Reach for the Skypes

I love Skype – it’s one of the most-used utilities on my Mac, and a vital business tool.

There are some who don’t understand this, chiefly because they think Skype is about making cheap phone calls. Of course, it’s very good at that too: I dread to think how much I might have clocked up in phone bills on my last holiday if I hadn’t had Skype and the hotel wifi network. It’s also the easiest way I know to set up conference calls.

But mine is configured so that when I double-click on a name, it pops up a chat window, not an audio connection. Though, I admit, the first thing I type is often ‘Are you free for a quick call?’ But that’s so much more polite and… well, British… than simply bursting a ringing phone into someone’s day without so much as a ‘by your leave’.

At other times, the chat window is all I want. I can drop quick text messages in there, like ‘Can you remind me of the login for this URL?’, and it’s generally quicker and less hassle for everyone involved than any other way of transferring that information.

The real power comes when you’re combining the two – a conversation and a chat window. If you’ve ever tried dictating a URL to someone so that you can peruse a web page together while talking on the phone, you’ll appreciate the power of a cut, paste and click to keep things moving along. And, gosh, I haven’t started talking about video calls, about screen-sharing, about file transfer… And the fact that, if you’re willing to pay a few pence, you can send text messages from it, which is so much easier than typing on a phone keyboard.

Anyway, the degree to which you too will discover this brave new world of communicative wonderfulness depends on two things:

  • How many of your friends know your Skype address (so put it in your email signatures)
  • Whether you run it most of the time (so set it to start up when you log in)

Skype first became really important for me when one of my former companies was headquartered in a house with a studio in the garden. Half of the team worked in the house, and half in the shed, so having a quick, lightweight method of communication between the two was important.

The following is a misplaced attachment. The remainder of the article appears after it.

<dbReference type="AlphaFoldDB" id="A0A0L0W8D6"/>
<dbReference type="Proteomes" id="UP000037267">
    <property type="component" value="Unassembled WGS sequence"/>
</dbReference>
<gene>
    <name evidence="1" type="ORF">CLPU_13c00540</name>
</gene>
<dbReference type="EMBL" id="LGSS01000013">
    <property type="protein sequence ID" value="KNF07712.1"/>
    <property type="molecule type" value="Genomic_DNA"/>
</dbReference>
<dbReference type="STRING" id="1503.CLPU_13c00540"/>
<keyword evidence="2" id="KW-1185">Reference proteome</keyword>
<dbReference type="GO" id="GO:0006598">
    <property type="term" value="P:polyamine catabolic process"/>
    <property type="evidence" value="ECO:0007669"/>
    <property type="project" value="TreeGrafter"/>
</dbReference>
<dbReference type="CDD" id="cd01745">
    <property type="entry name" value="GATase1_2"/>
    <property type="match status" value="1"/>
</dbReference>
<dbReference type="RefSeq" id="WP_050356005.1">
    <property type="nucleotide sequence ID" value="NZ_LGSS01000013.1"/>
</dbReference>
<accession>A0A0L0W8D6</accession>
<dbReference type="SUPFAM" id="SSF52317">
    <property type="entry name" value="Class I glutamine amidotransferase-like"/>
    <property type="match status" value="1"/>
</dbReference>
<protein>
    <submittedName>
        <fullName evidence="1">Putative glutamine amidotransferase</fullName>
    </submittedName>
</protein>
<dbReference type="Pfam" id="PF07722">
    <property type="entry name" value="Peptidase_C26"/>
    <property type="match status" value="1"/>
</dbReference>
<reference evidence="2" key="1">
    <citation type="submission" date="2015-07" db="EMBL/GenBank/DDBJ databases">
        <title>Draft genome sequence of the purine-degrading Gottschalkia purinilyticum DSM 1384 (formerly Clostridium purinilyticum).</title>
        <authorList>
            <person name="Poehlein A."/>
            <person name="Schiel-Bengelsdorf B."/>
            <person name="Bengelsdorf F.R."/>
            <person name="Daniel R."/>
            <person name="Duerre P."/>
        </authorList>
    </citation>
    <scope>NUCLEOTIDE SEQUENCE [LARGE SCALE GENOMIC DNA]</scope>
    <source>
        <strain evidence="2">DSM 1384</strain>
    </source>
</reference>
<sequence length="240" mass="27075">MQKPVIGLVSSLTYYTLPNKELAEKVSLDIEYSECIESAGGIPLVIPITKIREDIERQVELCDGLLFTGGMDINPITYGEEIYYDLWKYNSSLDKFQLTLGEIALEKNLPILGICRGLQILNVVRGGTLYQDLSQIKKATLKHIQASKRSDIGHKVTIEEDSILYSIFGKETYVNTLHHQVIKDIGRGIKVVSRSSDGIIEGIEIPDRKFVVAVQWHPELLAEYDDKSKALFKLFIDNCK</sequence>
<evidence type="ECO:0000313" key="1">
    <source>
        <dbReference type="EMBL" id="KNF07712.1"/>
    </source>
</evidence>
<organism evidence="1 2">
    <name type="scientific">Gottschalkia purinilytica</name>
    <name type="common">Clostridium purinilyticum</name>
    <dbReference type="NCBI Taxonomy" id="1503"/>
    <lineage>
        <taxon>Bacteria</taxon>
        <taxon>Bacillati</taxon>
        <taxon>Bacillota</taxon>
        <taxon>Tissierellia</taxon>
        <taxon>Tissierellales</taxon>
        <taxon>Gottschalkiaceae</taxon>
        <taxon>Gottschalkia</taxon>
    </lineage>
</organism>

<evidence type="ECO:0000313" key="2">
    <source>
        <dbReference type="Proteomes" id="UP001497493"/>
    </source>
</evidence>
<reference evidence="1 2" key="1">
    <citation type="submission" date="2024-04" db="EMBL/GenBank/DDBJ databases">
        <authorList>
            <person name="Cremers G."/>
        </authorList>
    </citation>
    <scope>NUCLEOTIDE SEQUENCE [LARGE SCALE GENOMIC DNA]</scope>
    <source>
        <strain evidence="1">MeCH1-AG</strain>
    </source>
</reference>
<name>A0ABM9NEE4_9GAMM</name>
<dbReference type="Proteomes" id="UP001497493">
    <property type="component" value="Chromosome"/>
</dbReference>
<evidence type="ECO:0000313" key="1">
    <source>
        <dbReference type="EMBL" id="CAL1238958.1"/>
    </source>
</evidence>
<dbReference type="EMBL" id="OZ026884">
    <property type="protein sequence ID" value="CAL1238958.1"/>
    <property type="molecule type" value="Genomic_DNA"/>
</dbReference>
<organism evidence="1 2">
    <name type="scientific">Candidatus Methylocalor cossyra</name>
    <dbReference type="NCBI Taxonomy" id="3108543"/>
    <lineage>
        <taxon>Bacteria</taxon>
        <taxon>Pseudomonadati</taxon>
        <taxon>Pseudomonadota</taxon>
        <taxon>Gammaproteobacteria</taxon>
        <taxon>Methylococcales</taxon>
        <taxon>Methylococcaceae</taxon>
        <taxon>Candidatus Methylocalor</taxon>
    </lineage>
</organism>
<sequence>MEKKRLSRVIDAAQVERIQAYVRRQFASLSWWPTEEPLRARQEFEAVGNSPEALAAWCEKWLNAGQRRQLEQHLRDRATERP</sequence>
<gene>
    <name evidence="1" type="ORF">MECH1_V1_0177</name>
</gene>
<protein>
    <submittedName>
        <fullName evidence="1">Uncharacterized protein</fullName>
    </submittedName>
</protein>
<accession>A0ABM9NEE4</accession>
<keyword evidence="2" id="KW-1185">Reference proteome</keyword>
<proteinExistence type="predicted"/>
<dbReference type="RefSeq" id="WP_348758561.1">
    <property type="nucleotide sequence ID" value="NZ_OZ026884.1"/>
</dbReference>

When we outgrew that, we moved to an open-plan office. Open-plan offices are things that people used to think were a good idea because they hadn’t tried them. Then commercial landlords realised that it was a much more convenient way to let out office space, so they told their clients, “Oh yes, everybody’s doing this now”. They still continue to exist because the people making the property decisions aren’t writers or software developers, who need peace, quiet and concentration, punctuated by a modicum of social interaction over caffeine-dispensing equipment, to be really productive.

So, in many offices, you have big open spaces filled with people wearing headphones and listening to music loud enough to drown out the distractions of the phone calls around them. They’re more isolated than if they were in different rooms. Managers seem to like this arrangement, because when they walk in they see large numbers of people beavering away, and they fail to realise that those people are beavering about two-thirds as efficiently as they might beaver. Factor that into your rent-per-square-foot…

Anyway, I digress, but the result was that Skype continued to be important when we were all in one room, not to talk to people at the far end of the garden, but for reaching those who were just a couple of desks away but in a completely different musical genre.

If you spend much time sitting in front of a computer, you owe it to yourself to run Skype and get your friends and colleagues doing so too. Yes, there are other systems, but few that run on Windows, Linux, Mac, Android and iOS and give you such a variety of different communication styles.

One final tip for Mac users: the current version of Skype, version five-point-something, is generally agreed to be horrible. Well, not horrible, exactly – in fact, I think it looks quite nice – but it does have ideas above its station and wants to take over your entire desktop. Fortunately, this feeling that it’s got just a bit too big for its boots is so widespread that the previous version, 2.8, is still available from the Skype website on its own download page a couple of years after its supposed replacement was rolled out. Grab a copy and make a backup, in case it goes away…

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© Copyright Quentin Stafford-Fraser